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City to install portable restrooms at Balboa Park after announcing it would lock problem bathroom at night

The agreement comes after neighbors complained about illegal activity at night and as homeless individuals and advocates say locking them is unfair and unwarranted.

SAN DIEGO — A proposal to lock the restrooms on 6th Avenue and Thorn Street is moving forward. However, that proposal now includes an agreement to install new portable restrooms with a hand washing station and a security guard to supervise at night at a more centralized location on 6th Avenue.

San Diego City Councilmember Stephen Whitburn told CBS 8 that he worked with Mayor Todd Gloria on the agreement to add the new portable restrooms in exchange for closing the West Mesa Comfort Station from 8 pm to 6 am the next morning. 

Workers and others in the park refer to the newly installed prefab restrooms as “Balboa Park West Hotel” because the restrooms feature three individual stalls with near full-size doors which users can lock, inviting some to use the private stalls as a place to sleep, do drugs, or conduct other illegal activity.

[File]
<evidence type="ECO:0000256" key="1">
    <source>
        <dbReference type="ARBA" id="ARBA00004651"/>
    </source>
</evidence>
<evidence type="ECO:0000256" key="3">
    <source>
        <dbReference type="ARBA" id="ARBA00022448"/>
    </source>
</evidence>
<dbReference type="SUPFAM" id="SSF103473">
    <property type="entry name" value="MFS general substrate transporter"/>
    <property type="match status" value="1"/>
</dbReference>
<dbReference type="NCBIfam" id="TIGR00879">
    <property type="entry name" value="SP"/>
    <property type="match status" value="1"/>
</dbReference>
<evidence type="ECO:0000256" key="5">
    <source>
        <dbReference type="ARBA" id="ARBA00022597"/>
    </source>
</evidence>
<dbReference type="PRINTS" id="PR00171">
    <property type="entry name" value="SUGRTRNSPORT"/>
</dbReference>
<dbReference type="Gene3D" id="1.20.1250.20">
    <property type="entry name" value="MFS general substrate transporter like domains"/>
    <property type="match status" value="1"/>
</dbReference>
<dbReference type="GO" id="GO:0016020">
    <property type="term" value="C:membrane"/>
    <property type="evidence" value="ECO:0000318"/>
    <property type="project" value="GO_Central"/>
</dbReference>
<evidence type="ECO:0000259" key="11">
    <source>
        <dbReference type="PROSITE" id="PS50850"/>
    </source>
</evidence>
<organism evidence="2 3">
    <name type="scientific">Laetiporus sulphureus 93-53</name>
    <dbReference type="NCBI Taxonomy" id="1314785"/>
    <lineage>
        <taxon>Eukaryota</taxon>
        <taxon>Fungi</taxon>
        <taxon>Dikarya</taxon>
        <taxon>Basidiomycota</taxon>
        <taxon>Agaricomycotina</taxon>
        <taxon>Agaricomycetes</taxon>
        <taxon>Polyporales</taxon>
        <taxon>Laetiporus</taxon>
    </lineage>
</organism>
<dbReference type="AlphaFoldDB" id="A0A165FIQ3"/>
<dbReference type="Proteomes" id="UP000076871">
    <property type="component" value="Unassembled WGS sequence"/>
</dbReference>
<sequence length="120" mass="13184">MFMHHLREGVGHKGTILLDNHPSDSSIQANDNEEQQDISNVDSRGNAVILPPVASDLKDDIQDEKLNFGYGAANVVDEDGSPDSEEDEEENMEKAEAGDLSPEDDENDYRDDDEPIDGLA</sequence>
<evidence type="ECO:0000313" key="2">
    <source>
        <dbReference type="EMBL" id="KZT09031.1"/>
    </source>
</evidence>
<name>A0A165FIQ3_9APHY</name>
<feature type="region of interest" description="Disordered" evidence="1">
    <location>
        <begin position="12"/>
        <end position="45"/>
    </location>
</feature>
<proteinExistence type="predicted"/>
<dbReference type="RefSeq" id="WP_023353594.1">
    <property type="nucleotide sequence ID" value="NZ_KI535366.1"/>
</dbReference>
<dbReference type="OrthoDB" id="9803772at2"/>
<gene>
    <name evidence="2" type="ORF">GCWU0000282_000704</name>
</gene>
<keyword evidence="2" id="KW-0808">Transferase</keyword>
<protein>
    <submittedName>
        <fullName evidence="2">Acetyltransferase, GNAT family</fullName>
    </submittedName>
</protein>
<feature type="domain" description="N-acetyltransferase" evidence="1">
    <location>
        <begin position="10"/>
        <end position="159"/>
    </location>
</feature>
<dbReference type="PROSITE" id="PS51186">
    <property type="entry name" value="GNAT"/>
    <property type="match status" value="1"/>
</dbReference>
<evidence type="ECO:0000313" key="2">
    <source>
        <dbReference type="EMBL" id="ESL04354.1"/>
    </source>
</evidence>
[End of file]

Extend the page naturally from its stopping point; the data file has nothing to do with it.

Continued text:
RELATED: San Diego city councilman proposes locking Sixth Ave restrooms at night

WATCH RELATED: Proposal would lock restrooms on 6th Avenue and Thorn at night.

Councilmember Whitburn says the agreement is a good compromise for neighbors who say that the bathrooms near the newly renovated 6th Avenue Playground have turned from a Comfort Station to a hot-spot for illegal activity while also addressing concerns from homeless people living in the park and homeless advocates who say the bathrooms are a basic amenity that needs to be available for the public night and day. 

Since opening in September 2021, the West Mesa Bathrooms have been bogged down in controversy. Homeless people living in the park and those who advocate for them feel the proposal to lock the doors at night is unfair and unwarranted.

Hearing From People Experiencing Homelessness on Locking the Restrooms

“Mr. H” and Jason stand next to a red mop bucket, a toilet auger, and bottles of cleaning supplies outside of a public restroom in Balboa Park. 

Mr. H and Jason are not city workers and are not paid to clean the restrooms. Balboa Park has been their home on and off for more than a decade and this is one of the 23 restrooms that are scattered throughout Balboa Park.